Chitra and M. Ganapathy’s resort Kadambavanam, near Madurai, has evolved into a hub of Tamil heritage
Projects do not drive the passion. It is the other way round where passions drive amazing projects. This is exactly what happened with architect M. Ganapathy and his cost accountant wife Chitra Ganapathy. They have given shape to a unique endogenous tourism model where people can experience traditional and true Tamil living.
Called Kadambavanam, the Temple of Tamil Traditions, the retreat is situated 22 kms from Madurai on the Natham Highway. It is a place where domestic and international tourists can soak in Tamil culture and the Tamil diaspora can reconnect with their roots. Kadambavanam, according to legend, once covered the entire Madura region before giving way to the ancient city of Madurai.
Chitra and Ganapathy come from conservative backgrounds and have a very traditional upbringing. Chitra’s father, Dr.Nambi Arooran, was the grandson of the great Tamil Scholar Maraimalai Adigal considered the ‘Father of the pure Tamil movement’. Her mother Dr.Sarada Nambi Arooran, is a renowned Tamil scholar too. Ganapathy’s maternal grandfather Shri.S.S. Subbiah Pillai was instrumental in consecrating “Pazha muthir solai”, the sixth holy abode of Lord Muruga in Madurai.
More than a decade ago Ganapathy bought 22 acres of land nestling between the Sirumalai and Alagarmalai range. It was a green carpet stretched to the horizon, scalloped by wild fields and hills and strangely calm. “I instantly knew I had to do something different here,” says Ganapathy. But at best the couple could only think of building a weekend retreat cottage for the family. But soon one thing led to another and ideas began to take shape in their heads.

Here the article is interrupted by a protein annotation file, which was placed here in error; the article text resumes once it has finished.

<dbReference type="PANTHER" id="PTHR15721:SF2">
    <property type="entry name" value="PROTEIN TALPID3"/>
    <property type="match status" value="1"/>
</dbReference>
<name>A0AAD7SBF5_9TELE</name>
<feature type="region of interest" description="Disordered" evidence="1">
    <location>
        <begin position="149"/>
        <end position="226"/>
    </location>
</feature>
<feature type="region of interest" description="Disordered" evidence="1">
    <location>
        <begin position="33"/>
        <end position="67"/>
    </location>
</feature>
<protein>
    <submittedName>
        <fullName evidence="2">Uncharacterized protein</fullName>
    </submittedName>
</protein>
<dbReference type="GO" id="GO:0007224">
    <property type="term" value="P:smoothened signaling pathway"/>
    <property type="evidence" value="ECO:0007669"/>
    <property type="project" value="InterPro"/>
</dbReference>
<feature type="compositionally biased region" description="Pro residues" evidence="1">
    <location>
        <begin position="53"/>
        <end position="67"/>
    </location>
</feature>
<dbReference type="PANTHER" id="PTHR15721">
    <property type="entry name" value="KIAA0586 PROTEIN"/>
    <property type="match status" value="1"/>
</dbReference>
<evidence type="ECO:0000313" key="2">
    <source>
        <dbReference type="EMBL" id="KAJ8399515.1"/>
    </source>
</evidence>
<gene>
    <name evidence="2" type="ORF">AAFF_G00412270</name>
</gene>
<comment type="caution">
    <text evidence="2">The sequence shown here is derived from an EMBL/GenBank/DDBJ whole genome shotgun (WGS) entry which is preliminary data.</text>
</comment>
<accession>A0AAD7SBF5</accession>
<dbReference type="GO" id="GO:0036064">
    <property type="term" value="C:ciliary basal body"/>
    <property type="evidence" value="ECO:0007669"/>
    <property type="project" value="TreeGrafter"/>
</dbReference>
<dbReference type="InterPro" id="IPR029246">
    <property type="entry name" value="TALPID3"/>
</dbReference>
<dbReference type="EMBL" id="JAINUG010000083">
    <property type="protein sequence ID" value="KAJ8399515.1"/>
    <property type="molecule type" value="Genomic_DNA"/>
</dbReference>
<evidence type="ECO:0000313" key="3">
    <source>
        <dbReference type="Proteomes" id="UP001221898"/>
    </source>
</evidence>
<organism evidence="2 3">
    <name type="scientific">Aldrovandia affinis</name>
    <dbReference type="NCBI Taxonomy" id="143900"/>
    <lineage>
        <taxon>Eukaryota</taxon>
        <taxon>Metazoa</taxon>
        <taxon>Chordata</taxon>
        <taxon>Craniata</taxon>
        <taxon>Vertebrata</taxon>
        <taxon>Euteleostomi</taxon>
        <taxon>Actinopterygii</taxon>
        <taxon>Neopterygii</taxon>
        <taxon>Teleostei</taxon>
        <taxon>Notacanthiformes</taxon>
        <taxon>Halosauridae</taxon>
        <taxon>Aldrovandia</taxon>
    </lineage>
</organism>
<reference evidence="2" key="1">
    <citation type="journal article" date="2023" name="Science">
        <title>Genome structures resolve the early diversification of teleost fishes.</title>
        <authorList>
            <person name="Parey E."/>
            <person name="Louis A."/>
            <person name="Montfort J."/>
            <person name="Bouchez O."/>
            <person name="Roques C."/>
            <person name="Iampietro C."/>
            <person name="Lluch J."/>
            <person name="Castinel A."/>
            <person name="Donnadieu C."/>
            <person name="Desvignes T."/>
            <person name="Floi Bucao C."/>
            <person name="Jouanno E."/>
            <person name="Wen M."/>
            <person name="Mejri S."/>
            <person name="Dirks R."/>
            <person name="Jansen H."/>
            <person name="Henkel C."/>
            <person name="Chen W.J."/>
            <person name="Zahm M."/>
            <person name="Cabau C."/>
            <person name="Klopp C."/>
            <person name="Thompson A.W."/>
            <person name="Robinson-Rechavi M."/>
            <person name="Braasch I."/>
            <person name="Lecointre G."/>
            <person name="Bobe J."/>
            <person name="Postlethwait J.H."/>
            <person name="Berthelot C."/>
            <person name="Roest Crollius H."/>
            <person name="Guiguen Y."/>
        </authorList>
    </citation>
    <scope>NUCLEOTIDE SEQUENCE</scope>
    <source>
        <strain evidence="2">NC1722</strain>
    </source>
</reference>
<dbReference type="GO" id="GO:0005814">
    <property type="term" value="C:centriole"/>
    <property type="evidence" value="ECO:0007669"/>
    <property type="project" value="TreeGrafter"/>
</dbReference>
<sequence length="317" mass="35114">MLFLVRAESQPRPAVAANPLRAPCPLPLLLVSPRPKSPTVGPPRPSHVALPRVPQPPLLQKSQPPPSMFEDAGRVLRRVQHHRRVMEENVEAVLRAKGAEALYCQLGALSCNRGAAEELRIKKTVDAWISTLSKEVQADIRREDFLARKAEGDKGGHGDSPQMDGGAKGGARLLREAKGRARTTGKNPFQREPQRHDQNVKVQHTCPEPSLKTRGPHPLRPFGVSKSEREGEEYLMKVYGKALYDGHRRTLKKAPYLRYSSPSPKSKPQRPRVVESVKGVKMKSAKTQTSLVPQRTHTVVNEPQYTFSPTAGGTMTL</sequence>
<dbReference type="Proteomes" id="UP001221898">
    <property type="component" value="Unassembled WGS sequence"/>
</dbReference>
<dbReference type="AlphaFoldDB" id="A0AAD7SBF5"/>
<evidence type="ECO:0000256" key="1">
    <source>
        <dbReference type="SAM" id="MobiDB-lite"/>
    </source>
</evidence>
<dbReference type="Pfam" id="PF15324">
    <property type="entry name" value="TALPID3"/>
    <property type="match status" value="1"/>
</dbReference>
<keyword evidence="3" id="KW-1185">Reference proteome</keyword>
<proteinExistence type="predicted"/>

Both Chitra and Ganapathy feel very strongly about the culturally rich Tamil heritage. So they thought they would do something to nourish that. “Initially we were hesitant,” says Chitra, “because neither of us is from the tourism industry and nor are we rich.” But despite the hurdles, they decided they would establish a kind of cultural prototype in Tamil Nadu.
Tourists rarely gain any insight into Tamil traditions when they come on a temple-hopping visit to the State, they say and people do not realise the value and privilege of being a Tamilian. For three years the couple toyed with the idea of how to revive, preserve and showcase Tamil culture.
Initially the small weekend cottage would be lent to friends. But then Ganapathy decided to build some more. Gradually, the idea of an ethnic resort was born and 15 cottages were built surrounded by mango, coconut, tamarind and 40 other varieties of trees.
While Ganapathy focussed on landscaping and designing the property, Chitra launched herself into marketing. “But the response was lukewarm,” she says. They spent lot of money attending travel marts and networking with travel agents but it did not fetch the desired results. “That is when we realised the need for some value-addition,” says Chitra. The idea of a cultural centre emerged because an important part of the Tamilian way of living is their performing arts. The couple thought of Kadambavanam as a place where forgotten traditions could be revitalised. Says Ganapathy, “This project was never meant to be commercial, What is important to us is to rediscover the treasures of our culture.”